Kingdom of Heaven
What is the deal with Liam Neeson and typecasting? Maybe I'm the only one paying attention, but it seems that in every role he plays, he's the sage who teaches some young apprentice how to fight. First there was his role as Qui-Gon in "Star Wars Episode I: Jar Jar Disaster." Then there's this film, where he plays the father to Balian (Orlando Bloom). Godfrey, Liam's character, just shows up one day and teaches Balian how to fight and what to fight for. Then there's Liam's role in the upcoming "Batman Begins" where he appears to teach Bruce Wayne how to fight and what to fight for. Anyway, that's screwed up. Liam needs a new agent. However, whatever he does seems to work as Balian appears to learn absolutely everything about being a noble Lord after merely whacking one guy with a sword.
So, did I mention that Godfrey shows up and teaches his son, Balian, how to fight and what to fight for? Frankly, I don't know shit about the Crusades or this particular time in history, but according to this film, it was all about one white guy holding off a shitload of Arabs so he could get laid. Balian basically goes to Jerusalem and ends up defending the whole place, which allows him to screw King Baldwin the Leper's (Edward Norton) sister, Sibylla (Eva Green), who is not a leper. Actually, he proves to her that he's an extremely moral person and kind of converts her to being a moral person and then, presumably, he sleeps with her.
When Balian arrives in Jerusalem, he's mostly concerned with speaking to God or something because his wife committed suicide and he's concerned she'll be condemned to hell. What he finds in Jerusalem turns out to be surprising. The King is dying. The man likely to succeed him is a dick. The King's sister is married to another dick, Reynald (Brendan Gleeson), who likes to run around slaughtering Arabs. And if somebody doesn't do something and fast, Saladin (Ghassan Massoud) is going to attack.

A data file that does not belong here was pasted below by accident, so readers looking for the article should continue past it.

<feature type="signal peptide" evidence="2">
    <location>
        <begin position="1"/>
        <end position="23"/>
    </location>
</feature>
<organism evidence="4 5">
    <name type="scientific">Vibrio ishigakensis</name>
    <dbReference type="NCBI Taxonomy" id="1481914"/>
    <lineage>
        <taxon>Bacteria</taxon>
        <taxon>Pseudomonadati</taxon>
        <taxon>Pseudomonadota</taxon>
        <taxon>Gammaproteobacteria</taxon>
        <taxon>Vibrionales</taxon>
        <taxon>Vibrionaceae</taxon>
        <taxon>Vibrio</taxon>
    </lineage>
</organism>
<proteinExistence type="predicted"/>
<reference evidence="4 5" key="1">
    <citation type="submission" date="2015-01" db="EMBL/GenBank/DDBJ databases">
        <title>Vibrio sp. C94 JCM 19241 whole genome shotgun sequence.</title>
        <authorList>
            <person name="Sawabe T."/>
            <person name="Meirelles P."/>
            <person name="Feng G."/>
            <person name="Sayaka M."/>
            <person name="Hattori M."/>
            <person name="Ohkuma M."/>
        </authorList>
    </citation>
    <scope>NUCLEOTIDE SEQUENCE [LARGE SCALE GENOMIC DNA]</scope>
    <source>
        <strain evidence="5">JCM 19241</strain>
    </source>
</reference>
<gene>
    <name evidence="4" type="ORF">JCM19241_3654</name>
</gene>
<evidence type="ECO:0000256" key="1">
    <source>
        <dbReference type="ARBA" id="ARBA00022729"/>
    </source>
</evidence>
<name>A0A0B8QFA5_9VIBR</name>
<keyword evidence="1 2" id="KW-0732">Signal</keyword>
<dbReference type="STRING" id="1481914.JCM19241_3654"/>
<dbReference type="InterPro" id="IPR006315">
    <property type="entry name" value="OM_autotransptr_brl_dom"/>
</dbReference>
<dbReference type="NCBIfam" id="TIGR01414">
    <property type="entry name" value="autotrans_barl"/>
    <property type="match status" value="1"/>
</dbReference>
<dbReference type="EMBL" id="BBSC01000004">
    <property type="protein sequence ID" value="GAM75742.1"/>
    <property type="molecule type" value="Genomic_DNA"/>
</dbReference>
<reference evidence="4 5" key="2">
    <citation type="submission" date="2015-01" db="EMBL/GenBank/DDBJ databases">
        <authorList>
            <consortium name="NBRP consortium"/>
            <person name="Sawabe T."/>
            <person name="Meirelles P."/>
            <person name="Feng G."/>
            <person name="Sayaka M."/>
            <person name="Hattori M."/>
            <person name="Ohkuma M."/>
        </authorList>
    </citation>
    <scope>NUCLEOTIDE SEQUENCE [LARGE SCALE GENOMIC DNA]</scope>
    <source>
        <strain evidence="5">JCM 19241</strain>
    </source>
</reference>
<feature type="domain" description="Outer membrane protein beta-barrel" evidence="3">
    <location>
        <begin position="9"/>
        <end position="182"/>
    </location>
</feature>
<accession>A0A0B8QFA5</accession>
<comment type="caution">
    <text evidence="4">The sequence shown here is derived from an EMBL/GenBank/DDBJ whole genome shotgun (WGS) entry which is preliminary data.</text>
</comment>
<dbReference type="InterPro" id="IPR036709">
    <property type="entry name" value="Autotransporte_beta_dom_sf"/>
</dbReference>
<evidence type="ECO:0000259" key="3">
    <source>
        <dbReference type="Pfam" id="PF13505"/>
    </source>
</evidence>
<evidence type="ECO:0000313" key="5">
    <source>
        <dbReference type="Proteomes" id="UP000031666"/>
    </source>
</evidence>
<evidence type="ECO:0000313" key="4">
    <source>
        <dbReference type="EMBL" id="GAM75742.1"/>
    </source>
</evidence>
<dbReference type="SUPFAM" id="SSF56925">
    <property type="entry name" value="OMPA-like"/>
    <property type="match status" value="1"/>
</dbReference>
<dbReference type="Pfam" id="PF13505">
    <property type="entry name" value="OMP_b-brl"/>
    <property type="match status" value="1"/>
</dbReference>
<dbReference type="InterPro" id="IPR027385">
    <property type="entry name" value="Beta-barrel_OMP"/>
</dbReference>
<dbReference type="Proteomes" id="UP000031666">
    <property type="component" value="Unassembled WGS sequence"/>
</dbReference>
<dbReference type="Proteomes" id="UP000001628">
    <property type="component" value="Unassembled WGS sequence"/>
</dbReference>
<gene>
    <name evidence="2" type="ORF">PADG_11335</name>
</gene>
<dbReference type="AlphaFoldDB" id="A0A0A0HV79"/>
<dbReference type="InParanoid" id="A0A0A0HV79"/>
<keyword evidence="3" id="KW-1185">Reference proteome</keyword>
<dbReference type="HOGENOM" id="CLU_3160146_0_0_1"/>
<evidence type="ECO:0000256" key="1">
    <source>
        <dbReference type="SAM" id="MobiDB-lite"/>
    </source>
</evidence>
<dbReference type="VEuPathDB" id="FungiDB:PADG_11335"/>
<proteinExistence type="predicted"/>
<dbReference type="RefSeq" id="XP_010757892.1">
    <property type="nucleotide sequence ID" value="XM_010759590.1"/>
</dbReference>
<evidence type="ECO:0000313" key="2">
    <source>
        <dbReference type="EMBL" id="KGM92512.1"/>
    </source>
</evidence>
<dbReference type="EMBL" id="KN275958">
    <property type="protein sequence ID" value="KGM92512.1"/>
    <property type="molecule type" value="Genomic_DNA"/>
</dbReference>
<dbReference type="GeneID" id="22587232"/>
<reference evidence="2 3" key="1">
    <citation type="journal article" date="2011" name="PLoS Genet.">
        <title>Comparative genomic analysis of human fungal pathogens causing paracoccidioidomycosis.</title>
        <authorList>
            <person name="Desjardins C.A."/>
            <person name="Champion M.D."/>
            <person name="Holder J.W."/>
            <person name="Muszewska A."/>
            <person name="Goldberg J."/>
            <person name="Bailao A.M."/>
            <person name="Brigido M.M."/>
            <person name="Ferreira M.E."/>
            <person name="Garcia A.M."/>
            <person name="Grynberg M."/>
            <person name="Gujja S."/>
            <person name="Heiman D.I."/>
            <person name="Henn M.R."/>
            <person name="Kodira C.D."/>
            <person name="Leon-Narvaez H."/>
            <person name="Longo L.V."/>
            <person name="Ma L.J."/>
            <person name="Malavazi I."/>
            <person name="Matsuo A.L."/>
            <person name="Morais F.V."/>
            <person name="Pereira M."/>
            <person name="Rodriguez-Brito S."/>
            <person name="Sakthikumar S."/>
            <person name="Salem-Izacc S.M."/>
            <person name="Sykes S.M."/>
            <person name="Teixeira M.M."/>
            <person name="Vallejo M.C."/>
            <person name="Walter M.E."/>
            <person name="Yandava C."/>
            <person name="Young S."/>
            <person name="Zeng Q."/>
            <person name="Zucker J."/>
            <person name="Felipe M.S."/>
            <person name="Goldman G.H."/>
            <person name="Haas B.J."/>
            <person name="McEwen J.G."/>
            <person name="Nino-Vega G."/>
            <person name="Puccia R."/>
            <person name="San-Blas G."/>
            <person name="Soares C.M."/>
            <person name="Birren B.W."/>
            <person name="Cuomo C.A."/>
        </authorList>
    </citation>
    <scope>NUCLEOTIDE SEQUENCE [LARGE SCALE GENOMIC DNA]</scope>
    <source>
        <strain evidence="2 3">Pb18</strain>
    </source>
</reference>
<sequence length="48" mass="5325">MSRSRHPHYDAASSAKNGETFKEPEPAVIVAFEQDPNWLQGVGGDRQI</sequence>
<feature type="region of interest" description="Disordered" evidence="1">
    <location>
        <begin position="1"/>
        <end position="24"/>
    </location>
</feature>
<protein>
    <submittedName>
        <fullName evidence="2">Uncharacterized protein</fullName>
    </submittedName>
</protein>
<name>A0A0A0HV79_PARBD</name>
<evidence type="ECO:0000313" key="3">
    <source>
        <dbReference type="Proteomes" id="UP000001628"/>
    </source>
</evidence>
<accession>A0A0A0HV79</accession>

Not being a big fan of religion, I don't advocate inserting such things where they don't belong, but for a movie that's about the Crusades and all, "Kingdom of Heaven" doesn't seem all that interested in elaborating on the religious differences and beliefs of the participants. I could be wrong here, not being a Crusades expert, but I think it might have played a role.
Eventually, Saladin attacks Jerusalem and I'm pretty sure that director Ridley Scott, instead of wasting the special effects, simply spliced the attack on Minas Tirith from "Lord of the Rings: Return of the King" and saved himself a lot of money, which is kind of admirable in a way.
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